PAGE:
The inmates were being instrumentalized and used, in reality they were physically and psychologically forced to carry out the orders given.
Even the post office was fictitious, since 1978 the letters that the inmates sent waiting to be received and read by the recipients, had never been sent by post, but had been put as one more page in the medical cards of each patient.
Next to the Ferri, there was the division dedicated to tuberculosis, the Maragliano, where in 1948 they opened a section also for minors, where 500 children wereadmitted to ” re-educate” them. According to the testimonies, the unending and perpetual screams and cries of the young tenants were daily.
The mini bathtubs found inside the structure testify to the presence of the small and innocent guests that this madhouse had, children abandoned for one reason or another, most of whom surely did not have any type of mental illness and were destined to live in seclusion, without affection, care or protection.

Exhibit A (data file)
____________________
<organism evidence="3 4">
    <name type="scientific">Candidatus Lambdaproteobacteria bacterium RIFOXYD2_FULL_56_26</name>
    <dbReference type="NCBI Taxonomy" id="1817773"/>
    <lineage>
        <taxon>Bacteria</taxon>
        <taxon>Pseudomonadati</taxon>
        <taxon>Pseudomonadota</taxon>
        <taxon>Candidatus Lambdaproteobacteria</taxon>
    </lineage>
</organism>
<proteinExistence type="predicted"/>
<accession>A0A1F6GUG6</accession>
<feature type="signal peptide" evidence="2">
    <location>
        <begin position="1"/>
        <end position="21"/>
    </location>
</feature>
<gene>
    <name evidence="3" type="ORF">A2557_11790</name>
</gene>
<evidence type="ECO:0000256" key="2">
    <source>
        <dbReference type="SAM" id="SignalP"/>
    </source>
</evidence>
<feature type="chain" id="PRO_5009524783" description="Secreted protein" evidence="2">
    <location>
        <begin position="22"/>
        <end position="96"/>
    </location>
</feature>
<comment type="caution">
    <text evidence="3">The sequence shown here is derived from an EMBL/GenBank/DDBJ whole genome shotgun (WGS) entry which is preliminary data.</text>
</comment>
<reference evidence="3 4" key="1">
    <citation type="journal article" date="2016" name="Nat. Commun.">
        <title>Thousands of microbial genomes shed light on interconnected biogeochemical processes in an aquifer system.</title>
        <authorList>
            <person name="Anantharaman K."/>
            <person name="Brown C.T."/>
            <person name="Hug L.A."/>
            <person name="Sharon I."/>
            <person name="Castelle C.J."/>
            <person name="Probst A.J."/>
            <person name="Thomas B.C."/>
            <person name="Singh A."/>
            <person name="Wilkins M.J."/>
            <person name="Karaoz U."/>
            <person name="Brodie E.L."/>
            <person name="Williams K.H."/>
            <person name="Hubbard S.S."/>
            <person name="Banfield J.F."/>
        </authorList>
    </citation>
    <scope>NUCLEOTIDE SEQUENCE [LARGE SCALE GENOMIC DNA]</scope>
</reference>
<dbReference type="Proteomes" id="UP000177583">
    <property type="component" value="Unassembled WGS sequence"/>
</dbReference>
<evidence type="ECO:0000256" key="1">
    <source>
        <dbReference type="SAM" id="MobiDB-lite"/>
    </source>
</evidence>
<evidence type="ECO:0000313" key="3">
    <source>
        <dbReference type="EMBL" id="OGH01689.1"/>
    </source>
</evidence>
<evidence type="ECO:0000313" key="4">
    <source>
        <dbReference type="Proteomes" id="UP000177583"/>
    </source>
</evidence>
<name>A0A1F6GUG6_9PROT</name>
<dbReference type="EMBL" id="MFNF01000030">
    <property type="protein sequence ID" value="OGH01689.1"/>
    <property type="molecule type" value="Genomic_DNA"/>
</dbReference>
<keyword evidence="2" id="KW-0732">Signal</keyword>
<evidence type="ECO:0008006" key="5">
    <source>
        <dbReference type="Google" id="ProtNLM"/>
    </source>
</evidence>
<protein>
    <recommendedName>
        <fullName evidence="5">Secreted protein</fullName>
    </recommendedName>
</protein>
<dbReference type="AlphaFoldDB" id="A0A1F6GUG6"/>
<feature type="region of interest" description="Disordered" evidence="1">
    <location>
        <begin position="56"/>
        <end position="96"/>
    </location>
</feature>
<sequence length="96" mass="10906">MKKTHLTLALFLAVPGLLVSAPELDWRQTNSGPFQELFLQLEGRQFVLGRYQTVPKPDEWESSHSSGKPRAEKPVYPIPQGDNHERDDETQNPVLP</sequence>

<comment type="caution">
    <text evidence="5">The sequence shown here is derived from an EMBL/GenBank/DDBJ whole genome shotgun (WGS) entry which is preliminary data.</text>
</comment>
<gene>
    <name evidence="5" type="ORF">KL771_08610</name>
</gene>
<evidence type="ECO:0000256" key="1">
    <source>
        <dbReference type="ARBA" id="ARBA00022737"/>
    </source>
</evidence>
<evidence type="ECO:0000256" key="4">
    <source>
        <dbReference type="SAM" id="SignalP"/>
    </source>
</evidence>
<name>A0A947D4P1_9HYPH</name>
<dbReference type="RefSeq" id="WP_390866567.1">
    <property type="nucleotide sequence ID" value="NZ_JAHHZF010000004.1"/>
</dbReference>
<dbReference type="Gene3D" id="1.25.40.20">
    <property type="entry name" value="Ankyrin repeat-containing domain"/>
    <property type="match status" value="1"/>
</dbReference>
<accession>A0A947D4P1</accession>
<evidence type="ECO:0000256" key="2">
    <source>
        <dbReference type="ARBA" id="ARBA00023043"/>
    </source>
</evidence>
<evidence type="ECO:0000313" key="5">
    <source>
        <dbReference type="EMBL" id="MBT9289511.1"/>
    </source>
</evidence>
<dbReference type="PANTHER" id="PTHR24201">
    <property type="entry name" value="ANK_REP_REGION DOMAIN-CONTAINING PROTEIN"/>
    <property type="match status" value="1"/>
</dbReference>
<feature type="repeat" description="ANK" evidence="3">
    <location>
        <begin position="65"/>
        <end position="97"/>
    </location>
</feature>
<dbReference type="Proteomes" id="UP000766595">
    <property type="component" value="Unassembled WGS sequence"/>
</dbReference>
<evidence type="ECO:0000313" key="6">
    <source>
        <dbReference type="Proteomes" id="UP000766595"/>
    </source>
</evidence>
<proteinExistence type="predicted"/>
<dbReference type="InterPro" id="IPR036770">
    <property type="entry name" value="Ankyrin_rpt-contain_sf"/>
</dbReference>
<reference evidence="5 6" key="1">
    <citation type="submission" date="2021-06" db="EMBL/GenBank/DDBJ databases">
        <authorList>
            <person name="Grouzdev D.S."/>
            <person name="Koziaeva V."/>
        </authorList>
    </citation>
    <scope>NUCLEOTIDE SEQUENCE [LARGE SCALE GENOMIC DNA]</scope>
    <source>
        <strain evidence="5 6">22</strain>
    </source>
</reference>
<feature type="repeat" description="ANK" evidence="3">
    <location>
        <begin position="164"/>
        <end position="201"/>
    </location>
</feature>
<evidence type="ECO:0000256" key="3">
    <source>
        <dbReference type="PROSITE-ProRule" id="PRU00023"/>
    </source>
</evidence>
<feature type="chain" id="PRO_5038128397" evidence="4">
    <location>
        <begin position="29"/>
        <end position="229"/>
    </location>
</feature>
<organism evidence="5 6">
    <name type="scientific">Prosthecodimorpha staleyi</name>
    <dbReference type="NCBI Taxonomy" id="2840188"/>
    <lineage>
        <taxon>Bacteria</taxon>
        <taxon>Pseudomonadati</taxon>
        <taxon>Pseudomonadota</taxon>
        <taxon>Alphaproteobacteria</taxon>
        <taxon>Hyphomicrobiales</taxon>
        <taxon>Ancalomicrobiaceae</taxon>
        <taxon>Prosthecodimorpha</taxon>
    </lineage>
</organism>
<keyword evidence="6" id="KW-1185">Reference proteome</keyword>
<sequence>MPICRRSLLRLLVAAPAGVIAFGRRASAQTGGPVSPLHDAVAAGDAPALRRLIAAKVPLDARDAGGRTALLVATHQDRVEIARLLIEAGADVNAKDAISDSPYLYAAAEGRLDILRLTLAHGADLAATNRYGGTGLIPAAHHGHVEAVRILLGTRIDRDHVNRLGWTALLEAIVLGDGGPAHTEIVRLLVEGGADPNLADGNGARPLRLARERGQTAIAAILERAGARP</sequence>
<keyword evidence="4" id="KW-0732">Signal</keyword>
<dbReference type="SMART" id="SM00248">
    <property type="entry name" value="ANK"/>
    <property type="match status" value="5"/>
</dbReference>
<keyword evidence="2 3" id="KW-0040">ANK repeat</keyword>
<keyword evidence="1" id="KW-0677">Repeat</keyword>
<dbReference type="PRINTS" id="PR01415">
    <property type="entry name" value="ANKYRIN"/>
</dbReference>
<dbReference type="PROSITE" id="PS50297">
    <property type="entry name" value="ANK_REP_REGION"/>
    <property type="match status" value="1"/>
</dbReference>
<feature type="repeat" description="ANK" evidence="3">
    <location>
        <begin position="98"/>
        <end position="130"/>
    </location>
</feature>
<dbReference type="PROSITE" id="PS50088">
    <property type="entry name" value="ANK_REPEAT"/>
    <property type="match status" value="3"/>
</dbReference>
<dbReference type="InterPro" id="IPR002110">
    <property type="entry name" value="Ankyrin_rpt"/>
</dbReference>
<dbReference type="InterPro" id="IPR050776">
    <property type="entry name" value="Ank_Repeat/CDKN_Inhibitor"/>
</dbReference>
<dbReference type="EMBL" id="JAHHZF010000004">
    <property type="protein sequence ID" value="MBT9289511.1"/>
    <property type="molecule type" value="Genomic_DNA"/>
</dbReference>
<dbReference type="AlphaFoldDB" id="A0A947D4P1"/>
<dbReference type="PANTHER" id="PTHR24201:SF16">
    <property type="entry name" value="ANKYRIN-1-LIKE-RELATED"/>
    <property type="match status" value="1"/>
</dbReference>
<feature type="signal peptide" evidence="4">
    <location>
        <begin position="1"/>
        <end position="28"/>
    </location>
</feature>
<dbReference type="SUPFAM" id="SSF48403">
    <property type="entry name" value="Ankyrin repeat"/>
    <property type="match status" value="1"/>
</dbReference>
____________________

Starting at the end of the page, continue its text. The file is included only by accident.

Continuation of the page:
Then came its decline and its final closure.
CURIOSITIES ABOUT THE VOLTERRA
Some inmates of the asylum (initially 6 and later another 6, paid with a negligible tip) were used in the first archaeological excavations carried out in Volterra where they later discovered the Roman Theater so visited today by tourists.
The first significant contact that the inmates of the Volterra mental institution had with reality was during an initiative sponsored by the city council in 1973, called precisely “Volterra ’73”.
It was an artistic manifestation carried out inside the madhouse in which some Italian and foreign artists participated. The initiative attracted architects, sculptors and painters who turned the madhouse for at least the short time the initiative lasted, into an art laboratory. However, this attempt at social reintegration was not well received by the management of the asylum, which, reluctant to change, broke ties once it was finished.
NOF, are the initials with which Nannetti Oreste Fernando, an inmate of the asylum who arrived in Volterra in 1958, signed. He had been transferred from the Santa Maria della Pietà psychiatric hospital in Rome to the Ferri ward, also called “judicial”, after an outrage against the official public and not because he was “crazy”. There began his misfortune that would only end with the coming into force of Law 180.